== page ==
How can we approach a disease as hard to pin down as autism, asks Dr Karine Nohr
In the biological study of the rising prevalence of autism, the new paradigm suggests that autism is a systemic disease with gastrointestinal, metabolic, immune, and nutritional abnormalities.
There is evidence that the problems are not limited to the brain, that there may be widespread inflammation, which is worse in vulnerable areas.
Genetic concordance studies suggest a significant genetic factor in it’s aetiology, but the risk is relative and not absolute (i.e. no specific genetic abnormality confers a 100% risk of the disorder). So ecological factors must come in to play.
Evaluating those physical environmental factors is complicated (and I’m not even mentioning the psychosocial aspects of environment at this point). Our current standards of risk benefit analysis are that you compare the risks with the benefits and you presume safety until proven otherwise.
There are 58,000 unregistered chemicals in the market place. New chemicals are being found all of the time. Many chemicals are ‘grandfathered’ in as safe, because they have been around a long time. But a ‘precautionary principle’ would be a safer principle for new chemical or technologies, whereby proof of safety is required before they are accepted or implemented.
There are different levels at which chemicals can have an impact. At worst, they can kill cells. At lesser levels, or lesser exposure, they may imitate the body’s own hormones or signaling mechanism and change the way in which the body functions, in a way that the body would not have done if left to its own devices.
Furthermore, combinations of low levels of chemicals can have greater effects than either one alone, or novel effects that one alone would not have had. To further complicate matters, the timing of the exposure may be critical, as may be the individual’s genetic vulnerability.
Toxins can impact mitochondria, and some pesticides, for example, have been observed to block particular steps in mitochondrial metabolism. So if you are exposed to multiple environmental noxious substances, your mitochondria may get a little torpid. This might cause low muscle tone, or fatigue. The system is depressed.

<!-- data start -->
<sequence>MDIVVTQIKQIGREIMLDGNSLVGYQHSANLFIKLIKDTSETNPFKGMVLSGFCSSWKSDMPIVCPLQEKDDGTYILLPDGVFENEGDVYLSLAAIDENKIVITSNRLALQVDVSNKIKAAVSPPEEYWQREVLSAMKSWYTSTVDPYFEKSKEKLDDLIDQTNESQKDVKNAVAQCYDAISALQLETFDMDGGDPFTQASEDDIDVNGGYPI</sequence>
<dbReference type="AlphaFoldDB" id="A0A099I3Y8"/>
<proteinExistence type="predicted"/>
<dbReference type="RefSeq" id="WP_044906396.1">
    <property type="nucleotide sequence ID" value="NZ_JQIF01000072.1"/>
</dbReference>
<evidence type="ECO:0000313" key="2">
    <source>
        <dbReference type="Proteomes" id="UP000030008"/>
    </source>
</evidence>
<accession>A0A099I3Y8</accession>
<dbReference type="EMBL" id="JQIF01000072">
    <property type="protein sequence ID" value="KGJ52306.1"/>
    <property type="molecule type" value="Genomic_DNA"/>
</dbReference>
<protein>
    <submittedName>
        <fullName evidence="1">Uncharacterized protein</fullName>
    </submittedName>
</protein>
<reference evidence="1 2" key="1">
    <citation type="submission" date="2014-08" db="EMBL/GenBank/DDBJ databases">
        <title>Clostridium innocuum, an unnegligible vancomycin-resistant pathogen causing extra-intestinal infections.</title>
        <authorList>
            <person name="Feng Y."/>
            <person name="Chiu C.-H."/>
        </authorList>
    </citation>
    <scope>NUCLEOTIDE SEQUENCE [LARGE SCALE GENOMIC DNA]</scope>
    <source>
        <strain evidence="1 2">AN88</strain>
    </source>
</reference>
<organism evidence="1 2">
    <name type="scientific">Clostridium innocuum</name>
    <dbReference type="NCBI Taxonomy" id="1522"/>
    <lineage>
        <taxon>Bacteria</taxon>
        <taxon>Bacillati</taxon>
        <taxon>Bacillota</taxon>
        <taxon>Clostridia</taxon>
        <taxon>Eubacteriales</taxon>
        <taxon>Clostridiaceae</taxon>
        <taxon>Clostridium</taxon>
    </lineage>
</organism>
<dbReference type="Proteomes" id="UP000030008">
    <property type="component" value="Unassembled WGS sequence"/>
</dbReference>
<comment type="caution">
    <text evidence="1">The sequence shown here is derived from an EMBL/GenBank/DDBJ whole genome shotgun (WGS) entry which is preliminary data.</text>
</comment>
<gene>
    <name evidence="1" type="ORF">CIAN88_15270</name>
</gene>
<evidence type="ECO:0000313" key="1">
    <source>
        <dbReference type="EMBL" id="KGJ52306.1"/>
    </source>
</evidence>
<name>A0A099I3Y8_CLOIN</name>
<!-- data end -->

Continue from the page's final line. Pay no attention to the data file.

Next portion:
This might not be sufficiently so for a clear diagnosis of a recognised disorder, but it may be enough to slow things down. There may be a problem with the more sophisticated networks. In the brain of the infant, for example, where a lot of energy is required, or where a lot of co-ordination between different types of network is required, particularly in the early years, and those networks that are the most sophisticated, such as those for language, or soicialisation or behavioural flexibility, will have the greatest vulnerability to those toxins.
And so the loss of elegant pathways and systems could lead to a person resorting to easier, less challenging functioning, such as restricted repetitive and stereotyped patterns of behavior, interests and activities, that are seen in autistic children.
In the medicine of this new century, do we need to be more mindful than we have been to date, of the way that we are treating our fragile planet and the harm that we may be causing, not only to the planet itself but to the creatures, such as ourselves, that are exposed to these multitudes of toxins?
There have been recent studies finding a strong association between autism and inflammation and oxidative stress in the brain, certainly inflammation is increasingly considered to be a major factor in the aetiology of many common diseases, such as CVD or cancer or asthma.
Many disease entities have abnormalities that are fairly generic, rather than specific to one disease. Many diseases are on a continuum in terms of severity, and the level at which one might label a patient with a diagnosis might be arbitrary, or at least relative rather than absolute.
We are therefore talking about patterns, rather than rules. And thus we have a model of medicine that is holistic, and that demands consideration of individualilty within an Integrative approach.
Dr Karine Nohr is a GP in Sheffield
Dr Karine Nohr